(Aug 31, 2015) The National Science Foundation (NSF) and Intel have partnered to offer two new grants totaling $6 million for researchers aiming to find privacy and security solutions in the cyber-physical systems (CPS) underlying the Internet of Things. An NSF press release notes that a “key emphasis of these grants is to refine an understanding of the broader socioeconomic factors that influence CPS security and privacy.” Jim Kurose, who heads up the NSF’s Computer and Information Science and Engineering, sa... Read More

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Sites Have Until September 30 To Meet Google’s User-Consent Requirements

(Aug 31, 2015) Silicon Republic reports that it’s likely EU users have noticed an increase in the number of cookie notices they’re presented with while surfing the web—the result of a change in Google’s user-consent policy. The policy “requires website publishers who use Google cookies to obtain their European site visitors’ consent before dropping and reading cookies,” the report states. The change reflects EU regulators’ increasing focus on U.S. companies that serve EU customers. Sites, including ad publishers using Google services as a platform, have until September 30 to comply. Google has released a website to help guide companies implement changes. Read More

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Op-Ed: Bringing Right to be Forgotten Stateside a Bad Idea

(Aug 31, 2015) Consumer Watchdog’s petition asking the Federal Trade Commission (FTC) to cow Google into bringing the Right to be Forgotten to the U.S. is exceedingly problematic, the Editorial Board of the Washington Post writes in an op-ed. “First, any FTC action likely would run afoul of the First Amendment,” they argue. “But they would become much harder to locate, with the FTC effectively prescribing what speech should be findable and what should not. The government shouldn’t entangle itself,” adding that... Read More

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Op-Ed: Banks Need to Embrace Privacy, Too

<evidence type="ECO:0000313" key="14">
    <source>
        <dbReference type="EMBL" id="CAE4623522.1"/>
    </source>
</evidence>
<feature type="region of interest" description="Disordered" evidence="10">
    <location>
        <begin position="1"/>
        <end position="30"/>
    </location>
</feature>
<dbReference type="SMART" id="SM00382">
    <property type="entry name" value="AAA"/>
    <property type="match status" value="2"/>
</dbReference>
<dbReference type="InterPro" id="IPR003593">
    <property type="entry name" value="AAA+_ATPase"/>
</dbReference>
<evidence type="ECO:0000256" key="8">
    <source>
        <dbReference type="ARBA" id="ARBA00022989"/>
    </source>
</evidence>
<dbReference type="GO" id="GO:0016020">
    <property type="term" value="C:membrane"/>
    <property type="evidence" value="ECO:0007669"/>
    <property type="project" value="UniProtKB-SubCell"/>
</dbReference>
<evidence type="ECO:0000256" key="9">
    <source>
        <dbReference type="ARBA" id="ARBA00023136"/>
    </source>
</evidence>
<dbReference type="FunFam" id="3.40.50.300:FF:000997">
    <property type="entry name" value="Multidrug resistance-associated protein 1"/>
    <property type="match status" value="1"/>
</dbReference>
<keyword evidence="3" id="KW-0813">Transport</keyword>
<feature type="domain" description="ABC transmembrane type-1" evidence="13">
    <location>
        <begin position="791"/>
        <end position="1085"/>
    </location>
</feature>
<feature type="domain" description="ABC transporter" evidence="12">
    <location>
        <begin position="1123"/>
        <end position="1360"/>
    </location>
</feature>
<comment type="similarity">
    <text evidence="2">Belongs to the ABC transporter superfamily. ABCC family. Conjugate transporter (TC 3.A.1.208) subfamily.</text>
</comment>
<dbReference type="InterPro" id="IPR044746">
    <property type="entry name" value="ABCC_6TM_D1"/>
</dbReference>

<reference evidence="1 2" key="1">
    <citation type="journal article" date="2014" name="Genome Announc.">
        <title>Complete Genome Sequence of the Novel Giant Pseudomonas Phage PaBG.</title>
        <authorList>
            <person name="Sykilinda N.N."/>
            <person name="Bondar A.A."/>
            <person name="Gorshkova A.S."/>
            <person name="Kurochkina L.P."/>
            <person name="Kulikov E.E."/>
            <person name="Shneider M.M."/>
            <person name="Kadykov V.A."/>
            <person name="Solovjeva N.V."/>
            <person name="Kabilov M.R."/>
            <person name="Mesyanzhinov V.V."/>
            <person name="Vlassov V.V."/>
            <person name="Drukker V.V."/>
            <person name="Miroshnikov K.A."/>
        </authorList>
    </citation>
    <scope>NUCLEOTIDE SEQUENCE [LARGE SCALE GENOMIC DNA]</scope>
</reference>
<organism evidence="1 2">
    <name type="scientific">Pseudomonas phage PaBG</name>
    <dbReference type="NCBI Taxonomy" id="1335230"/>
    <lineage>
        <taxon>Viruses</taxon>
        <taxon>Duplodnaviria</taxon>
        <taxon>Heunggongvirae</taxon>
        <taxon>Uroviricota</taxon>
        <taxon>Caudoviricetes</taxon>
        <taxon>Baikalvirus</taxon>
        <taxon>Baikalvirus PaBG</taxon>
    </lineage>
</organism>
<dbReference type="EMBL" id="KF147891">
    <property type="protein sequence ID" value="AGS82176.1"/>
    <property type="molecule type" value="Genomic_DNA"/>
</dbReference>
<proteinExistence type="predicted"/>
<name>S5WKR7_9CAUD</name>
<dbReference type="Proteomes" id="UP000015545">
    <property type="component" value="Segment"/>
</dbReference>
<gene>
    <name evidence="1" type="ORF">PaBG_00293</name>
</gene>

(Aug 31, 2015) It is time for financial organizations to take a fresh look at their “ethical responsibilities” to the data it collects, Dr. Michelle Frasher of the University of Illinois argues in an op-ed for American Banker. “The political climate has shifted, and the public expects private corporations to consciously balance national security with individual rights,” she writes. “Moreover, banks' entitled attitude toward client data—and their attempts to monetize it as an asset—are not helping their public image. Firms that respond to this demand and market their commitments to privacy effectively will gain reputational trust and simultaneously lower their risks for data protection violations with Europe.” Read More

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Boyd Sides With Yahoo Over SMS Suit

(Aug 31, 2015) A lawsuit directed at Yahoo for allegedly breaching the Telephone Consumer Protection Act through SMS text message found an ally in social media scholar danah boyd, who argues in a report paid for by Yahoo that the messages in question are "a direct benefit to users," MediaPost reports. The plaintiffs in the pending suit believe a second “Welcome” text they received from Yahoo’s instant message-to-text service was superfluous. Boyd disagrees. “Without the context provided by the Welcome Message, the messages received by the cell phone user by their computer-using friends can be quite cryptic," she says in her report, thereby making it essential to the program and not a privacy issue. Read More